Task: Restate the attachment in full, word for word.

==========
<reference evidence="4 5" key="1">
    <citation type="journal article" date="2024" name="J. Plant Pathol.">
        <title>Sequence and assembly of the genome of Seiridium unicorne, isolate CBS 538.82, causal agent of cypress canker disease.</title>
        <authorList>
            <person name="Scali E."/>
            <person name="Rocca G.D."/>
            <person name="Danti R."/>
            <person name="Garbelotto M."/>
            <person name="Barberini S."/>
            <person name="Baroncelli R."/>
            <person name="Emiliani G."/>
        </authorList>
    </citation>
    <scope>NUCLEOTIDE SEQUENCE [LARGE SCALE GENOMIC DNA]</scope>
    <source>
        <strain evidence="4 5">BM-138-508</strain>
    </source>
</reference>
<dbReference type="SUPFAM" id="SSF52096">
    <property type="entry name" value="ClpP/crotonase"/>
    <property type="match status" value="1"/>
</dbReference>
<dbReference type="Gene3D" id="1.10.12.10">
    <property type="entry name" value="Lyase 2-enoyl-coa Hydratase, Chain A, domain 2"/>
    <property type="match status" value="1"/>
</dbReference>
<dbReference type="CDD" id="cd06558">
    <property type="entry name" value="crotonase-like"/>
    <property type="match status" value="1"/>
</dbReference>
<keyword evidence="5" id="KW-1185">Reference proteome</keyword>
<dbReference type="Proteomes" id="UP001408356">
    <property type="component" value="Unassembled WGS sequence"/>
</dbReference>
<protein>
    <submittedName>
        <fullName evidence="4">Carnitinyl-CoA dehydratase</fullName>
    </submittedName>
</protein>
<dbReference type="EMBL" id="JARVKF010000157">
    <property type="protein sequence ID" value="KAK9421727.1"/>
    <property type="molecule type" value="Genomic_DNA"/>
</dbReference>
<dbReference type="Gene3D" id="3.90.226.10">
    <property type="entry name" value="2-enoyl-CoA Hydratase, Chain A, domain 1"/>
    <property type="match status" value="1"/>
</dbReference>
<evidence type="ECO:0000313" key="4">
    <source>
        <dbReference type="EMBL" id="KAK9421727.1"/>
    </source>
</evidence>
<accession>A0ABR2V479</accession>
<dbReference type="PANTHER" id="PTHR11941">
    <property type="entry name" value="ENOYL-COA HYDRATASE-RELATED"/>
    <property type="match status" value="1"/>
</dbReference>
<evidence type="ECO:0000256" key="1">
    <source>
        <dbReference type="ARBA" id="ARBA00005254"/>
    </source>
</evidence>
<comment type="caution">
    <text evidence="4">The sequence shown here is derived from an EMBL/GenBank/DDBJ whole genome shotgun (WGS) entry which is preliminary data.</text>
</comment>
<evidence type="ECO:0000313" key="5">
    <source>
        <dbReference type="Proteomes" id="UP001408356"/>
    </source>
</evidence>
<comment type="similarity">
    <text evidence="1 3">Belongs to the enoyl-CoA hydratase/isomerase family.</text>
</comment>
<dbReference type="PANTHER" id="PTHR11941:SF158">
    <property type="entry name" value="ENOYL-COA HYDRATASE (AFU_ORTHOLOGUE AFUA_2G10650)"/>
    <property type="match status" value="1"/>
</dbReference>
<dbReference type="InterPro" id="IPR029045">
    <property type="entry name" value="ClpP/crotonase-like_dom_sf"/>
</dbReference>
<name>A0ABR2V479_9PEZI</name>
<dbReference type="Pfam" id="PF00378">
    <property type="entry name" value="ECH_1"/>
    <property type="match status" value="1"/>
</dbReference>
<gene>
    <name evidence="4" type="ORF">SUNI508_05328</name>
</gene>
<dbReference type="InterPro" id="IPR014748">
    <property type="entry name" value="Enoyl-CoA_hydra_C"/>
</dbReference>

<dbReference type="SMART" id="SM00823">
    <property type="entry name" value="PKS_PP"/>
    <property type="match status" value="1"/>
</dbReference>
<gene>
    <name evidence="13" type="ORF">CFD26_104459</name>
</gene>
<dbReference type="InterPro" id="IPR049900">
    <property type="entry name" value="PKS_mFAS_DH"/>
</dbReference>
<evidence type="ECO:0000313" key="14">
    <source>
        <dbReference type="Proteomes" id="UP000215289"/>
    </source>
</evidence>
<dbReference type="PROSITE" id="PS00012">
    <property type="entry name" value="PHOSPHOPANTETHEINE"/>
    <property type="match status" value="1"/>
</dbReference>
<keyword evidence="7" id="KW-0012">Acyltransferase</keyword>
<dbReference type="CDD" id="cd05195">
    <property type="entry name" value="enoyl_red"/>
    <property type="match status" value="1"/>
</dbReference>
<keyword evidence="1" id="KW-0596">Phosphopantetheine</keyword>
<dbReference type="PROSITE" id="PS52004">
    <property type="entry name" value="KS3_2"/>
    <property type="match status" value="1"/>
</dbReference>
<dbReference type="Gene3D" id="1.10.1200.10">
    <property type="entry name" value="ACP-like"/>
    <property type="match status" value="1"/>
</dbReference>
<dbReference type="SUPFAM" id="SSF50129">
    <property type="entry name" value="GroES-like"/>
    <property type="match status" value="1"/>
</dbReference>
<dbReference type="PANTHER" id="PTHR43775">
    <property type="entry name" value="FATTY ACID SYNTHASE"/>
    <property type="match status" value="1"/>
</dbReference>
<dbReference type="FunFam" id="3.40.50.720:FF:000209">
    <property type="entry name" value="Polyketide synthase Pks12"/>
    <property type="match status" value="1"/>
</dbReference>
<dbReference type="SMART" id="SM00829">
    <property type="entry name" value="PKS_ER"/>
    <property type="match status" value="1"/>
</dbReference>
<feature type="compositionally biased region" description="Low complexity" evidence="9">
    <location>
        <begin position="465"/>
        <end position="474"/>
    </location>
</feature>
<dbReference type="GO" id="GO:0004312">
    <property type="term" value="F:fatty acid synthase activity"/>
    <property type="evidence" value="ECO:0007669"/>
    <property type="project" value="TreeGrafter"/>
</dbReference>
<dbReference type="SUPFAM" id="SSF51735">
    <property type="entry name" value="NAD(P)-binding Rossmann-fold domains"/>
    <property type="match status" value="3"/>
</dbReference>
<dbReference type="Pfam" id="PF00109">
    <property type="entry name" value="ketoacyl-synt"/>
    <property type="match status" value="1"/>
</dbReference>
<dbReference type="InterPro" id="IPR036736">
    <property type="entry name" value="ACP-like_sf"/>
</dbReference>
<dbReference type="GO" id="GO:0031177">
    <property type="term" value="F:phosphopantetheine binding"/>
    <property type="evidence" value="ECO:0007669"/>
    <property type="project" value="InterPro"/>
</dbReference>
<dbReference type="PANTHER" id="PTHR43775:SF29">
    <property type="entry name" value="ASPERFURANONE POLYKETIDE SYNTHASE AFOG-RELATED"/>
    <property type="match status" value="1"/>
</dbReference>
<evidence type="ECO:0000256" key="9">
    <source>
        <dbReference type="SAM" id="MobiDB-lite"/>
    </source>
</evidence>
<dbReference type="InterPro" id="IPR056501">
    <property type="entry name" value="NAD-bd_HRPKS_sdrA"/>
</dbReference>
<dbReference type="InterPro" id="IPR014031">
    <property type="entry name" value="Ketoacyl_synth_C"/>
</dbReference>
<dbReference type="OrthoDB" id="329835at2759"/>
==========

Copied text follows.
<reference evidence="4 5" key="1">
    <citation type="journal article" date="2024" name="J. Plant Pathol.">
        <title>Sequence and assembly of the genome of Seiridium unicorne, isolate CBS 538.82, causal agent of cypress canker disease.</title>
        <authorList>
            <person name="Scali E."/>
            <person name="Rocca G.D."/>
            <person name="Danti R."/>
            <person name="Garbelotto M."/>
            <person name="Barberini S."/>
            <person name="Baroncelli R."/>
            <person name="Emiliani G."/>
        </authorList>
    </citation>
    <scope>NUCLEOTIDE SEQUENCE [LARGE SCALE GENOMIC DNA]</scope>
    <source>
        <strain evidence="4 5">BM-138-508</strain>
    </source>
</reference>
<dbReference type="SUPFAM" id="SSF52096">
    <property type="entry name" value="ClpP/crotonase"/>
    <property type="match status" value="1"/>
</dbReference>
<dbReference type="Gene3D" id="1.10.12.10">
    <property type="entry name" value="Lyase 2-enoyl-coa Hydratase, Chain A, domain 2"/>
    <property type="match status" value="1"/>
</dbReference>
<dbReference type="CDD" id="cd06558">
    <property type="entry name" value="crotonase-like"/>
    <property type="match status" value="1"/>
</dbReference>
<keyword evidence="5" id="KW-1185">Reference proteome</keyword>
<dbReference type="Proteomes" id="UP001408356">
    <property type="component" value="Unassembled WGS sequence"/>
</dbReference>
<protein>
    <submittedName>
        <fullName evidence="4">Carnitinyl-CoA dehydratase</fullName>
    </submittedName>
</protein>
<dbReference type="EMBL" id="JARVKF010000157">
    <property type="protein sequence ID" value="KAK9421727.1"/>
    <property type="molecule type" value="Genomic_DNA"/>
</dbReference>
<dbReference type="Gene3D" id="3.90.226.10">
    <property type="entry name" value="2-enoyl-CoA Hydratase, Chain A, domain 1"/>
    <property type="match status" value="1"/>
</dbReference>
<evidence type="ECO:0000313" key="4">
    <source>
        <dbReference type="EMBL" id="KAK9421727.1"/>
    </source>
</evidence>
<accession>A0ABR2V479</accession>
<dbReference type="PANTHER" id="PTHR11941">
    <property type="entry name" value="ENOYL-COA HYDRATASE-RELATED"/>
    <property type="match status" value="1"/>
</dbReference>
<evidence type="ECO:0000256" key="1">
    <source>
        <dbReference type="ARBA" id="ARBA00005254"/>
    </source>
</evidence>
<comment type="caution">
    <text evidence="4">The sequence shown here is derived from an EMBL/GenBank/DDBJ whole genome shotgun (WGS) entry which is preliminary data.</text>
</comment>
<evidence type="ECO:0000313" key="5">
    <source>
        <dbReference type="Proteomes" id="UP001408356"/>
    </source>
</evidence>
<comment type="similarity">
    <text evidence="1 3">Belongs to the enoyl-CoA hydratase/isomerase family.</text>
</comment>
<dbReference type="PANTHER" id="PTHR11941:SF158">
    <property type="entry name" value="ENOYL-COA HYDRATASE (AFU_ORTHOLOGUE AFUA_2G10650)"/>
    <property type="match status" value="1"/>
</dbReference>
<dbReference type="InterPro" id="IPR029045">
    <property type="entry name" value="ClpP/crotonase-like_dom_sf"/>
</dbReference>
<name>A0ABR2V479_9PEZI</name>
<dbReference type="Pfam" id="PF00378">
    <property type="entry name" value="ECH_1"/>
    <property type="match status" value="1"/>
</dbReference>
<gene>
    <name evidence="4" type="ORF">SUNI508_05328</name>
</gene>
<dbReference type="InterPro" id="IPR014748">
    <property type="entry name" value="Enoyl-CoA_hydra_C"/>
</dbReference>

<dbReference type="SMART" id="SM00823">
    <property type="entry name" value="PKS_PP"/>
    <property type="match status" value="1"/>
</dbReference>
<gene>
    <name evidence="13" type="ORF">CFD26_104459</name>
</gene>
<dbReference type="InterPro" id="IPR049900">
    <property type="entry name" value="PKS_mFAS_DH"/>
</dbReference>
<evidence type="ECO:0000313" key="14">
    <source>
        <dbReference type="Proteomes" id="UP000215289"/>
    </source>
</evidence>
<dbReference type="PROSITE" id="PS00012">
    <property type="entry name" value="PHOSPHOPANTETHEINE"/>
    <property type="match status" value="1"/>
</dbReference>
<keyword evidence="7" id="KW-0012">Acyltransferase</keyword>
<dbReference type="CDD" id="cd05195">
    <property type="entry name" value="enoyl_red"/>
    <property type="match status" value="1"/>
</dbReference>
<keyword evidence="1" id="KW-0596">Phosphopantetheine</keyword>
<dbReference type="PROSITE" id="PS52004">
    <property type="entry name" value="KS3_2"/>
    <property type="match status" value="1"/>
</dbReference>
<dbReference type="Gene3D" id="1.10.1200.10">
    <property type="entry name" value="ACP-like"/>
    <property type="match status" value="1"/>
</dbReference>
<dbReference type="SUPFAM" id="SSF50129">
    <property type="entry name" value="GroES-like"/>
    <property type="match status" value="1"/>
</dbReference>
<dbReference type="PANTHER" id="PTHR43775">
    <property type="entry name" value="FATTY ACID SYNTHASE"/>
    <property type="match status" value="1"/>
</dbReference>
<dbReference type="FunFam" id="3.40.50.720:FF:000209">
    <property type="entry name" value="Polyketide synthase Pks12"/>
    <property type="match status" value="1"/>
</dbReference>
<dbReference type="SMART" id="SM00829">
    <property type="entry name" value="PKS_ER"/>
    <property type="match status" value="1"/>
</dbReference>
<feature type="compositionally biased region" description="Low complexity" evidence="9">
    <location>
        <begin position="465"/>
        <end position="474"/>
    </location>
</feature>
<dbReference type="GO" id="GO:0004312">
    <property type="term" value="F:fatty acid synthase activity"/>
    <property type="evidence" value="ECO:0007669"/>
    <property type="project" value="TreeGrafter"/>
</dbReference>
<dbReference type="SUPFAM" id="SSF51735">
    <property type="entry name" value="NAD(P)-binding Rossmann-fold domains"/>
    <property type="match status" value="3"/>
</dbReference>
<dbReference type="Pfam" id="PF00109">
    <property type="entry name" value="ketoacyl-synt"/>
    <property type="match status" value="1"/>
</dbReference>
<dbReference type="InterPro" id="IPR036736">
    <property type="entry name" value="ACP-like_sf"/>
</dbReference>
<dbReference type="GO" id="GO:0031177">
    <property type="term" value="F:phosphopantetheine binding"/>
    <property type="evidence" value="ECO:0007669"/>
    <property type="project" value="InterPro"/>
</dbReference>
<dbReference type="PANTHER" id="PTHR43775:SF29">
    <property type="entry name" value="ASPERFURANONE POLYKETIDE SYNTHASE AFOG-RELATED"/>
    <property type="match status" value="1"/>
</dbReference>
<evidence type="ECO:0000256" key="9">
    <source>
        <dbReference type="SAM" id="MobiDB-lite"/>
    </source>
</evidence>
<dbReference type="InterPro" id="IPR056501">
    <property type="entry name" value="NAD-bd_HRPKS_sdrA"/>
</dbReference>
<dbReference type="InterPro" id="IPR014031">
    <property type="entry name" value="Ketoacyl_synth_C"/>
</dbReference>
<dbReference type="OrthoDB" id="329835at2759"/>